13. The method of implementing collaborative funds transfer as in claim 10, wherein the collaborative funds transfer request includes one or more of: photographs, information, or funds transfer information.
14. The method of implementing collaborative funds transfer as in claim 10, wherein the verifying of the entity includes verifying the legitimacy if the relief effort and verify compliance with government regulations.
15. A mobile device for providing currency exchange, the mobile device comprising:
a computer processor;
a memory device having sets of instructions stored thereon; and
a camera device configured to photograph an image of currency of a first country's currency;
wherein the computer processor executes the sets of instructions, which cause the computer processor to:
based on the image, determine a first amount and a country of origin of the currency,
determine, using location services of the mobile device, a current location of the mobile device,
based on the current location, determine a second country's currency, determine an exchange rate between the first country's currency and the second country's currency, and
calculate a second amount in the second country's currency based on the first amount and the exchange rate.
16. The mobile device for providing currency exchange as in claim 15, further comprising, based on the location of the mobile device, determining currency exchange provider locations.
17. The mobile device for providing currency exchange as in claim 16, wherein the currency exchange provider locations are determined based, in part, on a distance from the mobile device's location.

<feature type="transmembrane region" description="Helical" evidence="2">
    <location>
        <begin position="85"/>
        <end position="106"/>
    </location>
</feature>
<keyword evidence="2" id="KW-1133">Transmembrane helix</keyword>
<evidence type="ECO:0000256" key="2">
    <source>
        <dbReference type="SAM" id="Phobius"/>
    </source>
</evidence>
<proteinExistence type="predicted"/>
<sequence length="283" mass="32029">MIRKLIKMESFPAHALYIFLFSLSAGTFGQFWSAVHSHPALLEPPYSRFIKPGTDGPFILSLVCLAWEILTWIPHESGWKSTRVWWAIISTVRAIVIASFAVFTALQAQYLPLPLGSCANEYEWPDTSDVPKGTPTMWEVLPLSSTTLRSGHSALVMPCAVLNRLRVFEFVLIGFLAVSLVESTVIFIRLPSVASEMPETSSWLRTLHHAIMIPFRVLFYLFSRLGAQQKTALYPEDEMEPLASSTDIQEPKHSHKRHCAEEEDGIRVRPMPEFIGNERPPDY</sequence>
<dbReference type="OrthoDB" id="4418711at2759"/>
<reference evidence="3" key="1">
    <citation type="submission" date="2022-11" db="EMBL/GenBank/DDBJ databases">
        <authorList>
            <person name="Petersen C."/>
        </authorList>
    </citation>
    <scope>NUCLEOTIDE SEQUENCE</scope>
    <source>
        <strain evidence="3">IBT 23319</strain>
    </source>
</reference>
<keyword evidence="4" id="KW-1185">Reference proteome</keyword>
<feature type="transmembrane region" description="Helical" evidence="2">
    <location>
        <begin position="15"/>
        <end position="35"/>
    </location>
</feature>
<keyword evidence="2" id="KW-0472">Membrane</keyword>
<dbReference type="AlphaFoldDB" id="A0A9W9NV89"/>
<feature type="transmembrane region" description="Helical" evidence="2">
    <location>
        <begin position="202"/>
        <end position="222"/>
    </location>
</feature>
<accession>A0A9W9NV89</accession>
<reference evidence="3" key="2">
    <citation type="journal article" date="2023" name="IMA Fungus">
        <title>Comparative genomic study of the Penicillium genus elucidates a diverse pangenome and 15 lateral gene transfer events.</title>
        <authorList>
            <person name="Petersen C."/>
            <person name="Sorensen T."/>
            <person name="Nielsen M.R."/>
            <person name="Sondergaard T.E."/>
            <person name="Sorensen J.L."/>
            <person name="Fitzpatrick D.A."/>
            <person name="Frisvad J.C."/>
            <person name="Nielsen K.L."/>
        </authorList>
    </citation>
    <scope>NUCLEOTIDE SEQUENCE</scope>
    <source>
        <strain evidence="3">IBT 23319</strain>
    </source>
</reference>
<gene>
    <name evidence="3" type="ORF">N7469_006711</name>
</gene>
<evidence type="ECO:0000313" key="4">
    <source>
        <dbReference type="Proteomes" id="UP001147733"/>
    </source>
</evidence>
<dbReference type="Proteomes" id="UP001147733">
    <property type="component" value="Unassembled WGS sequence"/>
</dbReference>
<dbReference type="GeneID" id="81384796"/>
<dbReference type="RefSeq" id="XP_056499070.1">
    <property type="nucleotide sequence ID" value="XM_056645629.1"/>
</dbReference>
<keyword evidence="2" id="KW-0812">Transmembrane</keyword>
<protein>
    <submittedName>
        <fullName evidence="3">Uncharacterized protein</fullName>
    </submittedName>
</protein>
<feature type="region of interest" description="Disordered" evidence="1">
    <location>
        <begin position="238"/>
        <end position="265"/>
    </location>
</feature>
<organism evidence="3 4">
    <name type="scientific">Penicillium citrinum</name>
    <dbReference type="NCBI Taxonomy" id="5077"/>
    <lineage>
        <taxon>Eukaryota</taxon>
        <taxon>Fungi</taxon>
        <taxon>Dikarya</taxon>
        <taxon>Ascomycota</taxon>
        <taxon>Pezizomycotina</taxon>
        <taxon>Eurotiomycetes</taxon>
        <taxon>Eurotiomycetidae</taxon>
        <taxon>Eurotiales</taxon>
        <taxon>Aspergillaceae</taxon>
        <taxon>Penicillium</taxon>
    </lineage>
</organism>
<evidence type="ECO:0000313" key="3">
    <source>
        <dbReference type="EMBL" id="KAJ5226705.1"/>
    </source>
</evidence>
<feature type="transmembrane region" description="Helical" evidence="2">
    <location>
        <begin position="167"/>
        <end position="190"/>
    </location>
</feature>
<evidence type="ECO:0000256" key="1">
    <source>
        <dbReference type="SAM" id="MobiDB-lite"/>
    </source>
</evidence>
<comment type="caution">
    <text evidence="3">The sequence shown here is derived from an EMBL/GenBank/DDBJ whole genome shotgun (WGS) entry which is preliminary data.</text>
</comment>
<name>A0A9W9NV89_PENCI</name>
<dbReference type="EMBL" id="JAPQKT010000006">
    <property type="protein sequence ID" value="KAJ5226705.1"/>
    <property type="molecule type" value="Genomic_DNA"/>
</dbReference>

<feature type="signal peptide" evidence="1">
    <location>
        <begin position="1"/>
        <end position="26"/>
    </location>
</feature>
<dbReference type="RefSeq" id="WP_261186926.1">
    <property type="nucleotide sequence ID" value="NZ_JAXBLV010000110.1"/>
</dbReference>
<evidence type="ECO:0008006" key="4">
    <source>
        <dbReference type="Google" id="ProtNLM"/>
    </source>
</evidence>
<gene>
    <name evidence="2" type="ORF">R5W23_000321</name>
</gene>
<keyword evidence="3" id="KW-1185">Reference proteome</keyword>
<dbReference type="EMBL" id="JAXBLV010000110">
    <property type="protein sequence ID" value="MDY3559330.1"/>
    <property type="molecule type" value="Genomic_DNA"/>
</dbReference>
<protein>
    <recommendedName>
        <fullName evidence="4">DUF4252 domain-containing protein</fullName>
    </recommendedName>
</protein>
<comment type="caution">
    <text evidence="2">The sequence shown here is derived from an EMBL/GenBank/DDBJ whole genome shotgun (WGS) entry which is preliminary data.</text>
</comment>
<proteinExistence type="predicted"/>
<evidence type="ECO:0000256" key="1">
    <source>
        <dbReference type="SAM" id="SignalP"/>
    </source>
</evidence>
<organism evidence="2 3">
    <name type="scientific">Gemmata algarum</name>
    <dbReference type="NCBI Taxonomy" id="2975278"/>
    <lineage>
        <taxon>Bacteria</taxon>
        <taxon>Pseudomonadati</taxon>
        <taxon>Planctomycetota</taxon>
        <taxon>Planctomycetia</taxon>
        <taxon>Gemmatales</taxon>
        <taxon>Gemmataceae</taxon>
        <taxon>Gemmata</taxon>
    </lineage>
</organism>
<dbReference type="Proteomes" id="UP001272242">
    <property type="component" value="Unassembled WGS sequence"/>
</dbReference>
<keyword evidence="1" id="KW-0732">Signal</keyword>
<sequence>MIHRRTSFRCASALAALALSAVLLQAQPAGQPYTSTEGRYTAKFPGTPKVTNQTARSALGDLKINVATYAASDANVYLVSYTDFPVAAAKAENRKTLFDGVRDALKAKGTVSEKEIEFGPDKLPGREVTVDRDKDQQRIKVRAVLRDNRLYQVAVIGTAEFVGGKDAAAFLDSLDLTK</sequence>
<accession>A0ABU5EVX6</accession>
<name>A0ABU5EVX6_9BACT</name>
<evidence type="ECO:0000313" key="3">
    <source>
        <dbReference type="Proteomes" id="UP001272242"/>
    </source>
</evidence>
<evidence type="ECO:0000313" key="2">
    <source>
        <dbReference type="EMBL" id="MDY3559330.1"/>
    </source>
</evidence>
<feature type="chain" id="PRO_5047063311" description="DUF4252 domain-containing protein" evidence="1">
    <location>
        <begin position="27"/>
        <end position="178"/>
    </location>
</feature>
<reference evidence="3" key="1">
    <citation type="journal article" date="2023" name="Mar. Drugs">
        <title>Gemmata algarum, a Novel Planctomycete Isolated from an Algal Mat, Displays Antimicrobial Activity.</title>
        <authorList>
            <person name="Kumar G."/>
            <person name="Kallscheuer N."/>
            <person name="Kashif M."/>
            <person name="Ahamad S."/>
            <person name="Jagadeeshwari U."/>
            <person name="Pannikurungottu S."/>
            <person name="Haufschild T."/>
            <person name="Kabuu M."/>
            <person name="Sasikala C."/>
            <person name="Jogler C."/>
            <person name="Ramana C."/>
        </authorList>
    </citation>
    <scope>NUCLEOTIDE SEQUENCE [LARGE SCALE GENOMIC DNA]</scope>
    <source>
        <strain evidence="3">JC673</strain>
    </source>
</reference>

18. The mobile device for providing currency exchange as in claim 16, further comprising identifying preferred exchange providers.
19. The mobile device for providing currency exchange as in claim 18, further comprising locking the exchange rate for the preferred providers.
20. The mobile device for providing currency exchange as in claim 15, wherein the mobile device comprises a Smartphone.
Beschreibung
    BACKGROUND OF THE INVENTION
  • [0001]
    This continuation application claims priority to U.S. patent application Ser. No. 12/756,825, filed on Apr. 8, 2010, entitled “MONEY TRANSFER SMART PHONE METHODS AND SYSTEMS”, which is hereby incorporated herein by reference.
  • [0002]
    This invention relates generally to money transfers. More specifically, the invention relates to money transfers utilizing smart phone technology.
  • [0003]
    Typically, setting up and executing a money transfer may not be convenient. For example, transferring money in a casual setting (i.e., among friends at a restaurant) is not possible. With current implementations the sender would have to go to an agent location, initiate a money transfer, and then the receiver would have to go to the agent location to retrieve the funds. Additionally, currency conversion is a difficult process. Determining exchange rates, finding currency exchange locations, etc. can be inconvenient and difficult. Lastly, collaborative money transfer and social networking does not exist today. Hence, improvements in the art are needed.
  • BRIEF SUMMARY OF THE INVENTION
  • [0004]